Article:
Medical Editor: John P. Cunha, DO, FACOEP Last updated on RxList: 6/14/2022

Drug Summary

What Is Asceniv?

Asceniv (immune globulin intravenous, human – slra) is a 10% immune globulin liquid for intravenous injection, indicated for the treatment of primary humoral immunodeficiency (PI) in adults and adolescents (12 to 17 years of age).

What Are Side Effects of Asceniv?

Common side effects of Asceniv include:

  • headache,
  • sinusitis,
  • diarrhea,
  • viral gastroenteritis,
  • runny or stuffy nose,
  • upper respiratory tract infection,
  • bronchitis,
  • nausea,
  • fatigue,
  • nosebleed,
  • muscle spasms or pain,
  • mouth and throat pain,
  • pain in extremities, and
  • itching

Dosage for Asceniv

The recommended dose of Asceniv for replacement therapy in primary humoral immunodeficiency (PI) is 300 to 800 mg/kg body weight administered every 3 to 4 weeks.

What Drugs, Substances, or Supplements Interact with Asceniv?

Asceniv may interact with live attenuated virus vaccines such as measles, mumps, rubella, and varicella. Tell your doctor all medications and supplements you use and all vaccines you recently received.

Asceniv During Pregnancy or Breastfeeding

Tell your doctor if you are pregnant or plan to become pregnant before using Asceniv; it is unknown how it would affect a fetus. It is unknown if Asceniv passes into breast milk. Consult your doctor before breastfeeding.

Additional Information

Our Asceniv (immune globulin intravenous, human – slra) 10% Liquid Side Effects Drug Center provides a comprehensive view of available drug information on the potential side effects when taking this medication.

Drug Description



  • Thrombosis may occur with immune globulin (IGIV) products, including ASCENIV. Risk factors may include: advanced age, prolonged immobilization, hypercoagulable conditions, history of venous or arterial thrombosis, use of estrogens, indwelling central vascular catheters, hyperviscosity, and cardiovascular risk factors. Thrombosis may occur in the absence of known risk factors (see WARNINGS AND PRECAUTIONS, PATIENT INFORMATION).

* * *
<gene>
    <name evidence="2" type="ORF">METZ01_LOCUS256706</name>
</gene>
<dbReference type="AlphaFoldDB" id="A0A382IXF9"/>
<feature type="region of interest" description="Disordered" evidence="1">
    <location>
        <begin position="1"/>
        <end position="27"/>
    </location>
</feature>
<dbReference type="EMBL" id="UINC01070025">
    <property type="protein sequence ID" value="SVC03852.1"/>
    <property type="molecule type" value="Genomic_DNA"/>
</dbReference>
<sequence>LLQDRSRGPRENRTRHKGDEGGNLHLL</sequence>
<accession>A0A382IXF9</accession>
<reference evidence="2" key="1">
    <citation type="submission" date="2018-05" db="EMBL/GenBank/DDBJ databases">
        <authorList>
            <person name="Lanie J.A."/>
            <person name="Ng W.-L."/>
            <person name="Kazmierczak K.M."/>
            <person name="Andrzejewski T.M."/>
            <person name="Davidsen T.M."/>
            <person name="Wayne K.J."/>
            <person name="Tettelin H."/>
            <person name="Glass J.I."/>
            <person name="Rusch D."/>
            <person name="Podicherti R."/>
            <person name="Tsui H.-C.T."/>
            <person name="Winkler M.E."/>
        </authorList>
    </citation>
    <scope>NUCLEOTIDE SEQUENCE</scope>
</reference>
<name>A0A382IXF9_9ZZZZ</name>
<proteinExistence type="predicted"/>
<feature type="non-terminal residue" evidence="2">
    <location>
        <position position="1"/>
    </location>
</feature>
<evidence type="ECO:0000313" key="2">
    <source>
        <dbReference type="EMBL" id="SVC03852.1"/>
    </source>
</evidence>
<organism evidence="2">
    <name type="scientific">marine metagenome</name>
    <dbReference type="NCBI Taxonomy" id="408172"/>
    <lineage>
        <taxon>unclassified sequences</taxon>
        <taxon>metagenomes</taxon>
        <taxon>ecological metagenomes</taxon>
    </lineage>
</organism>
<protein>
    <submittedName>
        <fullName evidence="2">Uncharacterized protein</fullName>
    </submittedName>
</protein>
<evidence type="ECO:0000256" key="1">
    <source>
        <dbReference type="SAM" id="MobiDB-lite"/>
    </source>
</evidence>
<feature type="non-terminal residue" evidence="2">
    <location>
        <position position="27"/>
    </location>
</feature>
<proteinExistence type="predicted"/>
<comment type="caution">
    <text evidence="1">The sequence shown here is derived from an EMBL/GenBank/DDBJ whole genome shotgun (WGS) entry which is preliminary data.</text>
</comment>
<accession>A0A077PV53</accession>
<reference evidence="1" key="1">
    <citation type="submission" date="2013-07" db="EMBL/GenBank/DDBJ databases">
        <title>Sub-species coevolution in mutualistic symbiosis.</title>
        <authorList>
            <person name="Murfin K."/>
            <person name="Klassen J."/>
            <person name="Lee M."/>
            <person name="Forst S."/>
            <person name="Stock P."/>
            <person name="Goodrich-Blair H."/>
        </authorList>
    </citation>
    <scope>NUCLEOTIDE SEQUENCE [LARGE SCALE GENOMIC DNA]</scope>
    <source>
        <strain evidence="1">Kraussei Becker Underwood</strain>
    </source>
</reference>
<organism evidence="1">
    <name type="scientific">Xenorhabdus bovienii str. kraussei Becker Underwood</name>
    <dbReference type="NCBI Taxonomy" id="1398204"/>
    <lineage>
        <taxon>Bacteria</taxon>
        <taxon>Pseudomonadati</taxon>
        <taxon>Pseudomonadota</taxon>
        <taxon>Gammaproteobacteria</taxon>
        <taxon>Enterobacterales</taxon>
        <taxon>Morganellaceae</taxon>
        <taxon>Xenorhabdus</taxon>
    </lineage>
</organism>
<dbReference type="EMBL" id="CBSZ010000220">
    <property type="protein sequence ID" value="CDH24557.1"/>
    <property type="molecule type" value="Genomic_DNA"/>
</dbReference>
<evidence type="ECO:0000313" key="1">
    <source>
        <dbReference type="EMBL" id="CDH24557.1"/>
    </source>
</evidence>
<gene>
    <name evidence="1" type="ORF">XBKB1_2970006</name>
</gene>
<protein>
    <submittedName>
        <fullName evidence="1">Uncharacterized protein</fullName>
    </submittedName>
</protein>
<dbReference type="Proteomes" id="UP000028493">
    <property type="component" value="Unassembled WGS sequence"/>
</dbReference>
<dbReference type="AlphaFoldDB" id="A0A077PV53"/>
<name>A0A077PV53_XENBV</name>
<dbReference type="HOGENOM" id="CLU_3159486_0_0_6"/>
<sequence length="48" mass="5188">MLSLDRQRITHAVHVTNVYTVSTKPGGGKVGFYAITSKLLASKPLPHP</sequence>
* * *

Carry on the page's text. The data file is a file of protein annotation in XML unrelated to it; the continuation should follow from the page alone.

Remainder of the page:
• Renal dysfunction, acute renal failure, osmotic nephrosis, and death may occur with the administration of IGIV products in predisposed patients..
  • Renal dysfunction and acute renal failure occur more commonly in patients receiving IGIV products containing sucrose. ASCENIV does not contain sucrose.
  • For patients at risk of thrombosis, renal dysfunction or renal failure, administer ASCENIV at the minimum dose and infusion rate practicable. Ensure adequate hydration in patients before administration. Monitor for signs and symptoms of thrombosis and assess blood viscosity in patients at risk for hyperviscosity (see DOSAGE AND ADMINISTRATION], WARNINGS AND PRECAUTIONS).


ASCENIV is a purified, sterile, ready-to-use preparation of concentrated human immunoglobulin G (IgG) antibodies. The product is a clear to opalescent liquid, which is colorless to pale yellow. The distribution of IgG subclasses is similar to that of normal plasma. The active ingredient is human immunoglobulin purified from source human plasma and processed using a modified classical Cohn Method 6 / Oncley Method 9 fractionation procedure. ASCENIV contains 100 ± 10 mg/mL protein, of which not less than 96% is human immunoglobulin obtained from source human plasma. It is formulated in water for injection containing 0.100-0.140 M sodium chloride, 0.20-0.29 M glycine, 0.15–0.25% polysorbate 80, with pH 4.0–4.6. ASCENIV contains ≤ 200 μg/mL of IgA.

Each plasma donation used for the manufacture of ASCENIV is collected from FDA-licensed facilities. Plasma donations must test negative for hepatitis B virus (HBV) surface antigen (HBsAg), antibodies to human immunodeficiency virus (HIV) strains 1 and 2 (anti-HIV-1/2), and antibodies to the hepatitis C virus (anti-HCV) as determined by enzyme immunoassay (EIA). In addition, each plasma unit must test negative and/or non-reactive for HIV RNA, HCV RNA, HBV DNA, Hepatitis A Virus (HAV) RNA, and Parvovirus B19 (B19 virus) DNA as determined by Nucleic Acid Amplification Testing (NAT) of plasma minipools. NATs for HIV, HAV, HBV, HCV and B19 virus DNA are also performed on a sample of the manufacturing pool. The limit for B19 virus DNA in a manufacturing pool is set not to exceed 104 IU/mL and all other NAT results must be negative.

The manufacturing process of ASCENIV employs three steps to remove/inactivate adventitious viruses to minimize the risk of virus transmission. The steps are "Precipitation and removal of fraction III" during cold ethanol fractionation, classical "solvent/detergent treatment" and "35 nm virus filtration." In compliance with current guidelines, the steps have been separately validated in a series of in vitro experiments for their capacity to inactivate or remove both enveloped and nonenveloped viruses.

Precipitation and removal of fraction III removes both enveloped and non-enveloped viruses, solvent/detergent treatment represents a virus inactivation step for enveloped viruses, and 35 nm virus filtration removes both enveloped and non-enveloped viruses by size exclusion. In addition to the steps above, low pH during several steps of the production process contributes to virus inactivation. The results of virus validation studies for ASCENIV are shown in Table 3, expressed as log10 reduction factors.